Students scorn School of Life Science
Several disgruntled students have spoken out at their disappointment with the Life Science department with damning comments on how it is run.
These students told The Badger of an array of issues, such as little to no contact with or support from academic advisors, through to final year research projects being poorly organised, and abysmal communication between staff and students. As well as being told that supervisors didn’t seem aware that students had modules, coursework, and exams at the same time as labs.
Some students were also told by their supervisor that they should prioritise their lab work over their paid work and should quit their jobs if they want to be seen as fully committed.
These students requested to remain anonymous for fear of negative consequences within the department.
These claims were outright dismissed by Laurence Pearl, Head of the School of Life Sciences, who said: “In the School of Life Sciences we take all student feedback very seriously. We ensure that any feedback – whether negative and positive – is considered and then acted upon if necessary.
“These comments don’t correlate with the ongoing feedback we receive both from surveys and from our student representatives, and they don’t appear to represent the student experience within the School.”
However, asked by The Badger what was going to happen in the face of these revelations, Prof. Pearl did not address the claims. Instead, he used the opportunity to emphasise his faith in the value of the current procedures.
One of the students spoken to when shown the university’s reply, stated that Prof. Pearl: “ironically dismisses student feedback by arrogantly stating that he listens to all feedback.
“As a student within the school of Life Sciences I have received first hand experience of many of the issues mentioned, and it is really disheartening to know that nothing is going to be done to resolve these issues.”
The same student added: “ This response really highlights to me the misguided priorities of the school, where they would rather defend their own systems than defend the education and treatment of their students.”
Prof. Pearl also said the department had: “carried out a comprehensive review of assessment practice, which involved extensive mapping of all the assessments on offer in the School which has resulted in changes to our methods of assessments.” Yet, a group of students found themselves forced to prepare for a compulsory presentation, worth 25% of a module, scheduled on the day of their dissertation deadline.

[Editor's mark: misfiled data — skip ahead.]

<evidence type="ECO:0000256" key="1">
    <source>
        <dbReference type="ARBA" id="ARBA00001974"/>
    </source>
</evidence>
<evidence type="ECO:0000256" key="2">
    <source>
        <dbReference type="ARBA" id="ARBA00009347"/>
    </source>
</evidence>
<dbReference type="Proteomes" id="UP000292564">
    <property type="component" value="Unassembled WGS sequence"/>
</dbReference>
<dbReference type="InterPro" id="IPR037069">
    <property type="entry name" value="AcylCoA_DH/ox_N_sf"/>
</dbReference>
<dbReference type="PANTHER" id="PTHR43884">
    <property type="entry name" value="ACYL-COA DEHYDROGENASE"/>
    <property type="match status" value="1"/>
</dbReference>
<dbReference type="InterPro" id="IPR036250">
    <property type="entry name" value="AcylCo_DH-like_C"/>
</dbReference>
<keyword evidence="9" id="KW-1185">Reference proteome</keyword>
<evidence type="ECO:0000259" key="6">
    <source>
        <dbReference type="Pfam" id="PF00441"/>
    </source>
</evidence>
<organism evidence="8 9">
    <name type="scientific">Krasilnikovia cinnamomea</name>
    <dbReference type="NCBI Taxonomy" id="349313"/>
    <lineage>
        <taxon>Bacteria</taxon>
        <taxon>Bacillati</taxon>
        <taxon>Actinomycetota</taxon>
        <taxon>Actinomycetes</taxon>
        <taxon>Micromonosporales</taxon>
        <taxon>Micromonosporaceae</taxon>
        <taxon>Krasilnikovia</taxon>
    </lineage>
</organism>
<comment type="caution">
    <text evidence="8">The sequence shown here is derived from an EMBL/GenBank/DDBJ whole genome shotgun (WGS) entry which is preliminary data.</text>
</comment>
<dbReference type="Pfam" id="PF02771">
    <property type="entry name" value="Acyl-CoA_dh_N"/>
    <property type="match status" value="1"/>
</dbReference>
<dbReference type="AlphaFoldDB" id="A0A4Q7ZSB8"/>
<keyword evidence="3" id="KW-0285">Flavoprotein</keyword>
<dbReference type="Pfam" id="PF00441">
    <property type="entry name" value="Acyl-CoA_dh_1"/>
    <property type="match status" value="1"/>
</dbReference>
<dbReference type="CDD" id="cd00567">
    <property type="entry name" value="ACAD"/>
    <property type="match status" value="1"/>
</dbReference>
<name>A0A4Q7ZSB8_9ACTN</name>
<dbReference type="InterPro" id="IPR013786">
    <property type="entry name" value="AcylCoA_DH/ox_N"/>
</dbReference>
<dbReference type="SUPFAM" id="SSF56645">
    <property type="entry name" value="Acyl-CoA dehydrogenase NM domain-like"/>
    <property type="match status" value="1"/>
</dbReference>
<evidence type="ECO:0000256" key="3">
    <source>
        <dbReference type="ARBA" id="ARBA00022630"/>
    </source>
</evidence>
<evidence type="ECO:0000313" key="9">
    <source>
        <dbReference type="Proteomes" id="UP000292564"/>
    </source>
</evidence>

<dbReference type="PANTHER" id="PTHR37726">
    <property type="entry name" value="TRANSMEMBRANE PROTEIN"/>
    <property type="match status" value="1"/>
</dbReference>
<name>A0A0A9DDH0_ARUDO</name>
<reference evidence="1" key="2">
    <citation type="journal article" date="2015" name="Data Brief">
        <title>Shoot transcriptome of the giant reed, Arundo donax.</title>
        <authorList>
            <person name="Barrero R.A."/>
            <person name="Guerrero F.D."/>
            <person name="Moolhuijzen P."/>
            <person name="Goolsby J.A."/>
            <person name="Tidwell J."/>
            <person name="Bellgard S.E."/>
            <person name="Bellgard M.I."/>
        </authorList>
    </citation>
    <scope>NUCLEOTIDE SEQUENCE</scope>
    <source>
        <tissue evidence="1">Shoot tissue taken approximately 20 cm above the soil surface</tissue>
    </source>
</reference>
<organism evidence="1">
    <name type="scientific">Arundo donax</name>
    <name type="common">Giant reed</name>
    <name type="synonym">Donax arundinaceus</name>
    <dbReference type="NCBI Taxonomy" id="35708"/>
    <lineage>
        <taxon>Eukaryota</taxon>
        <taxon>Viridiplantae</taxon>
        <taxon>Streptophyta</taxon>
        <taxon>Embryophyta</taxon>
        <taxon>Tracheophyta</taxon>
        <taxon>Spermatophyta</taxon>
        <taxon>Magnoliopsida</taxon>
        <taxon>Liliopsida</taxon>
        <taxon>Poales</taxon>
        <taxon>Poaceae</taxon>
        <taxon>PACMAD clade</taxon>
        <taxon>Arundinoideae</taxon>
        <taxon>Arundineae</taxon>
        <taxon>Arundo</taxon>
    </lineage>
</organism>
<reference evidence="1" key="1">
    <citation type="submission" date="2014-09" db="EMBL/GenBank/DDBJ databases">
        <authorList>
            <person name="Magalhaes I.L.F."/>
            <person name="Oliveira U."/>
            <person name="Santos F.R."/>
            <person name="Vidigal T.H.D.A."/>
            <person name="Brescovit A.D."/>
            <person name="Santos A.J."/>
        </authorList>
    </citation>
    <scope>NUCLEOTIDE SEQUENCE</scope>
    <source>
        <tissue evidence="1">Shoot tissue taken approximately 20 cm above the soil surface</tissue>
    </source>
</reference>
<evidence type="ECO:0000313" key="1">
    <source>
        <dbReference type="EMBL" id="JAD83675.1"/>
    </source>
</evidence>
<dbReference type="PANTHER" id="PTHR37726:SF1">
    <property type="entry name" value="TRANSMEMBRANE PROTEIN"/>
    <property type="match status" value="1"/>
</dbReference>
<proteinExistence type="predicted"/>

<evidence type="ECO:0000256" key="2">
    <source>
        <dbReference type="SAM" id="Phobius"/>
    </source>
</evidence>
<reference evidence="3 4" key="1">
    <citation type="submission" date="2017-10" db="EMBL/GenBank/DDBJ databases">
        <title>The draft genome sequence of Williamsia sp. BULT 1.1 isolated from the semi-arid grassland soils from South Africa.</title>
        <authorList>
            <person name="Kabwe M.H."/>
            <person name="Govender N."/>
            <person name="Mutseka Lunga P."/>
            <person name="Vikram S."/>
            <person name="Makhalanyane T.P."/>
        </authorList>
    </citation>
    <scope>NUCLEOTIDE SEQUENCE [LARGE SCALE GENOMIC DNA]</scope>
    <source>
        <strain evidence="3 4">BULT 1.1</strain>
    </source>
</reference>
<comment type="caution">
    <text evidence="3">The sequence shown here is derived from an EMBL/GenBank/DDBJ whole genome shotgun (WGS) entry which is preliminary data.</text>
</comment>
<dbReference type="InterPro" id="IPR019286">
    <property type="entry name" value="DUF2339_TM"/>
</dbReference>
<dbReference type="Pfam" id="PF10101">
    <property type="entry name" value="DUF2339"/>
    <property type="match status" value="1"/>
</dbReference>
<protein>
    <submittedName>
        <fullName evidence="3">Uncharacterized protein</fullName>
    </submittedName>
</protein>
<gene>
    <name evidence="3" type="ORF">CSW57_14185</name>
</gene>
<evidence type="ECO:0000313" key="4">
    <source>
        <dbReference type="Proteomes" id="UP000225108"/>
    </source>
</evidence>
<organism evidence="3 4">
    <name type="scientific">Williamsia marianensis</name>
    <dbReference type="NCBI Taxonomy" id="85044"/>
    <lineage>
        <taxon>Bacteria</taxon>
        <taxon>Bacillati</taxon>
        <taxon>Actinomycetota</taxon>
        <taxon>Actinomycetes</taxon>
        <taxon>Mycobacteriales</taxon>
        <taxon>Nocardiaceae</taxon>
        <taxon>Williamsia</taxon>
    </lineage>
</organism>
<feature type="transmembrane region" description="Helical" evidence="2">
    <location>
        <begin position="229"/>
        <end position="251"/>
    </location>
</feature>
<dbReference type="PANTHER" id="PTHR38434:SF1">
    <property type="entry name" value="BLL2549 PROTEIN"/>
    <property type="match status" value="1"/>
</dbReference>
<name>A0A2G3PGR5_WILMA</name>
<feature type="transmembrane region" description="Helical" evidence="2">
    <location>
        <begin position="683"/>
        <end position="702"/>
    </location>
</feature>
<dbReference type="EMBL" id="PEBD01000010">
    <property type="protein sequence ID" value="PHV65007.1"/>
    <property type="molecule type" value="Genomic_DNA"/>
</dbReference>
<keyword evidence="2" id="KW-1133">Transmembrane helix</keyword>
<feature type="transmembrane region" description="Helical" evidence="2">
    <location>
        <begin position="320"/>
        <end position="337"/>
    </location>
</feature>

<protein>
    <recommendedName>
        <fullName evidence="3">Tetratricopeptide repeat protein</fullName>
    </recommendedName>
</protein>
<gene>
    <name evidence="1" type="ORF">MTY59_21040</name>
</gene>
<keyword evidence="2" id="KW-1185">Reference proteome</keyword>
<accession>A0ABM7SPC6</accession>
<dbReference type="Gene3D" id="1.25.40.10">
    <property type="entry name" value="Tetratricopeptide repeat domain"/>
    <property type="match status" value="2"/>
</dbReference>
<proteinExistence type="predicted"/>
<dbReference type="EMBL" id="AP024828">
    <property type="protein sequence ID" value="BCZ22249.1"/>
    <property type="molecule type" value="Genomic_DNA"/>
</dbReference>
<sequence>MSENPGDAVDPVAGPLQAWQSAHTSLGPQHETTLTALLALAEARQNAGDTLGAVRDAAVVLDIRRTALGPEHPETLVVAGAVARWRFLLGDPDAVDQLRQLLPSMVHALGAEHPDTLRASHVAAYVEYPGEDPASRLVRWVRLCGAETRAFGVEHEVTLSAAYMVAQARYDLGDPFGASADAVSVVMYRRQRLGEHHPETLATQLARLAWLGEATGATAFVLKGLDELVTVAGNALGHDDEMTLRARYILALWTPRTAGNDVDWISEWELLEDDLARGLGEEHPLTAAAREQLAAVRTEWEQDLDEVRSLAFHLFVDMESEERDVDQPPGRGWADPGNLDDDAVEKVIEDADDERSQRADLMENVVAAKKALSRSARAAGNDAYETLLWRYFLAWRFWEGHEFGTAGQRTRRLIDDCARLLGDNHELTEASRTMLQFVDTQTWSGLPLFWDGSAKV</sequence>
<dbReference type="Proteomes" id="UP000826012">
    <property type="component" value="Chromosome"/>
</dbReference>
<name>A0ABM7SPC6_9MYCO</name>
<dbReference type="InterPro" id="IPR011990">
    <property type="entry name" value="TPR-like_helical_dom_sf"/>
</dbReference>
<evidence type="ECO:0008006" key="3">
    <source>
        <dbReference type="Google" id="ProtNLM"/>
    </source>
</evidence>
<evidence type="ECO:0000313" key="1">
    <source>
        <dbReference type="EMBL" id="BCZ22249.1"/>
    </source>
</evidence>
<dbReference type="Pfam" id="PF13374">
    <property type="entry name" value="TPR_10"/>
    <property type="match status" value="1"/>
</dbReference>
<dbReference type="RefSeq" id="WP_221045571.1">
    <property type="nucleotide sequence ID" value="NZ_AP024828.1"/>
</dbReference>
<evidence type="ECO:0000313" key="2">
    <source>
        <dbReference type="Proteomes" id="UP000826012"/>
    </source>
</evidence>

Life Science students also spoke of missing out on lectures due to poor timetabling, only to then miss more lectures catching up on the ones they’d missed. Leaving some of the students extremely stressed.
One student commented on this, saying: “At least two people in my presentation group hadn’t slept for 36 hours before their presentations. We should have the next 2 weeks to complete 3 more deadlines, including an important end-of-module lit review, but because our intensive field course arranged for the end of week 8 to week 11, it means the deadlines is due whilst we’re in the middle of a national park, with no internet connection.
“The department’s solution was that we hand these in before we leave. Meaning the week after our dissertation and presentation. I have been working non-stop everyday all day for the entirety of the term, and I am still nowhere near close to satisfying the amount of work I have.
“Meanwhile, I have almost no deadlines when I get back, meaning they were all concentrated in the middle of term. Why not spread them out more?”
Additionally, there was also an issue with students being left with no dissertation supervisor at Sussex after they left to go to another university. From then on their only contact was through email.
One of the students impacted told The Badger: “He [the lecturer], and the university, both knew this was going to happen but, as far as I am aware from the things he told me, the University insisted he supervise at least 4 students. We were not told until we began our projects in late September.
Further adding that: “Having to communicate solely through email and do in a few days what could be done in 15 minutes were we able to directly ask for help and have things explained to us, put us at a serious disadvantage.”
Prof. Pearl took to Twitter to air his grievances against The Badger for publicising the issues in the Life Science department. Calling the testimonials from students in his department “alternative facts” and attacking the papers integrity and its journalists. While refusing to acknowledge the hardship and strain these students have been under.
While the Life Science department achieved respectable results in the most recent NSS survey, some students are not willing to speak out due to fear that staff will use this against them when it comes to their work being graded.
This issue was not addressed in the university’s response to the paper.
The Badger realises the Life Science department is on of the largest on campus and this sample of students small, so would like to hear from students with similar experiences.